The first plurality of orifices 155 can have an average diameter of about 0.001-0.020, 0.001-0.2, 0.001-0.150, 0.001-0.120, 0.001-0.005, or 0.030-0.050 in. The first plurality of orifices 155 can have an average length of about 0.005-0.25, 0.020-0.1, 0.025-0.08, 0.025-0.075, 0.040-0.070, 0.1-0.25, or 0.040-0.070 in. Each orifice 155 of the first plurality of orifices can have a central axis 17 that is arranged at an angle of about 30-60, 40-50, or 45 degrees with respect to the top surface 12 of the thermally conductive base member 430. The first plurality of orifices 155 can be arranged in an array 76 organized into staggered columns 77 and staggered rows 78, as shown in FIG. 31, such that a given orifice 155 in a given column and a given row does not have a corresponding orifice in a neighboring row in the given column or a corresponding orifice in a neighboring column in the given row. An average jet height can be about 0.01-0.75, 0.05-0.5, 0.05-0.25, 0.020-0.25, 0.03-0.125, or 0.04-0.08, where the average jet height is an average of jet heights 18 measured between the surface 12 of the thermally conductive member 430 and each orifice outlet of each of the plurality of orifices (see, e.g. FIG. 26).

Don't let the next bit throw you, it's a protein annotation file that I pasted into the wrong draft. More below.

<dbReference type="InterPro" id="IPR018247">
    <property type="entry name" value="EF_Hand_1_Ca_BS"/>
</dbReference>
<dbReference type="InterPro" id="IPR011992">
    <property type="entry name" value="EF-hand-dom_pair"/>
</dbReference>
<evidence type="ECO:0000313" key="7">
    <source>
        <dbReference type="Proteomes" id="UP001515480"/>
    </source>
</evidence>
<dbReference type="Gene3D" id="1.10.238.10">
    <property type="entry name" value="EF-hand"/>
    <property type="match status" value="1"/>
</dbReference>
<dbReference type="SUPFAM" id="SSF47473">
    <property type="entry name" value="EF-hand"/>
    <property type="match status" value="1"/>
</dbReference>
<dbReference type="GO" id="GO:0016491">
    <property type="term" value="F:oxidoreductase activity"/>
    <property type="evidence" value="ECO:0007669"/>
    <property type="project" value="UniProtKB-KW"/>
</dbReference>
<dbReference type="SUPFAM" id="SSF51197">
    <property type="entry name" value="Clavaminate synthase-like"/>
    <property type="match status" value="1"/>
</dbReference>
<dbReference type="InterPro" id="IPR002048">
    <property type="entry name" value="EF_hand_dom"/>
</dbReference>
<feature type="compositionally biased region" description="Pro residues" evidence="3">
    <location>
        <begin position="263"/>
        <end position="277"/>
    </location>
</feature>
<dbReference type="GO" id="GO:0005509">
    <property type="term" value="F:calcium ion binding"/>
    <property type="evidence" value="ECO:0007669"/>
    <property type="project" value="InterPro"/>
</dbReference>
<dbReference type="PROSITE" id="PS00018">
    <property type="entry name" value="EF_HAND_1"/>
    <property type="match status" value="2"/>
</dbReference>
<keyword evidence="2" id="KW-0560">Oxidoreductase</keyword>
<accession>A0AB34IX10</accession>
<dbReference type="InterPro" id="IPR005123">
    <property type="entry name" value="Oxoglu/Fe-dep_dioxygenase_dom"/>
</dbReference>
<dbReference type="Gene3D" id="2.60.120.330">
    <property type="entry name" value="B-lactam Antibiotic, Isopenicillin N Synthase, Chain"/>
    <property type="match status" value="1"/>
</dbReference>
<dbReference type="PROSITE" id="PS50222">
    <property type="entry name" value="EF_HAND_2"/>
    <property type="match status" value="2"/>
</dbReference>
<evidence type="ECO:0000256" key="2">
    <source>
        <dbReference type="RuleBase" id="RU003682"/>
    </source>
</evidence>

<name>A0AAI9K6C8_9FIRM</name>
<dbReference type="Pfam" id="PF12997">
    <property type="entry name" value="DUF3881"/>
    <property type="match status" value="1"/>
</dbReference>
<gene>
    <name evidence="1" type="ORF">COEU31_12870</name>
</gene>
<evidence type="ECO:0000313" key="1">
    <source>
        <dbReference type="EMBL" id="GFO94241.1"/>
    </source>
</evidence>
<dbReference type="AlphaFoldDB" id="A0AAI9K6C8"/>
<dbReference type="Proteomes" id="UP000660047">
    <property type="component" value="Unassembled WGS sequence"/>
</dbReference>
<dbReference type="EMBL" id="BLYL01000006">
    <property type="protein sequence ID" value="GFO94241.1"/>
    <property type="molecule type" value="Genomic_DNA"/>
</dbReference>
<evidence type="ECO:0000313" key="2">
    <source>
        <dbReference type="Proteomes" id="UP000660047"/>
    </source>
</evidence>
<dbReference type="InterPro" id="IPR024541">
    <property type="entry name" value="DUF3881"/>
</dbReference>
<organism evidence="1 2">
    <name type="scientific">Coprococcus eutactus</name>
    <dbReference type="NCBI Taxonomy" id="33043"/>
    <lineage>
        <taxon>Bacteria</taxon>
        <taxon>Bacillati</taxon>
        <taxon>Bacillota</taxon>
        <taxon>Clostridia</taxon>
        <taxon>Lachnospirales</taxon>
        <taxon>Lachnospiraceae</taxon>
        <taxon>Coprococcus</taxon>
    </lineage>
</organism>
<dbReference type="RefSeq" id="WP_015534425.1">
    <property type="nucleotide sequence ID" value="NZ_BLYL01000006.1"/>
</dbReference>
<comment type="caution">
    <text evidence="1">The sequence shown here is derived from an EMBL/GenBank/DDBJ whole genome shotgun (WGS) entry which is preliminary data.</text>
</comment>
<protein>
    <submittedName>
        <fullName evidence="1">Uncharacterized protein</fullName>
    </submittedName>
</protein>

In another example, a heat sink for cooling a heat source can include a thermally conductive base member 430 configured to mount on, or be placed in thermal communication with, a heat source. The heat sink can include a heat sink module 100 having a bottom surface 135 configured to mount on a surface 12 of the thermally conductive base member 430. The heat sink module 100 can include an inlet chamber 145 formed within the heat sink module 100. The heat sink module 100 can include an outlet chamber 150 formed at least partially in the heat sink module and bounded by the surface 12 of the thermally conductive base member 430 when the heat sink module is mounted on the thermally conductive base member, as shown in FIG. 26. The heat sink module 100 can include a first plurality of orifices 155 extending from the inlet chamber 145 to the outlet chamber 150. The first plurality of orifices 155 can be configured to deliver a plurality of jet streams 16 of coolant into the outlet chamber 150 and against the surface 12 of the thermally conductive base member 430 when a flow 51 of pumped coolant 50 is provided to the inlet chamber 145.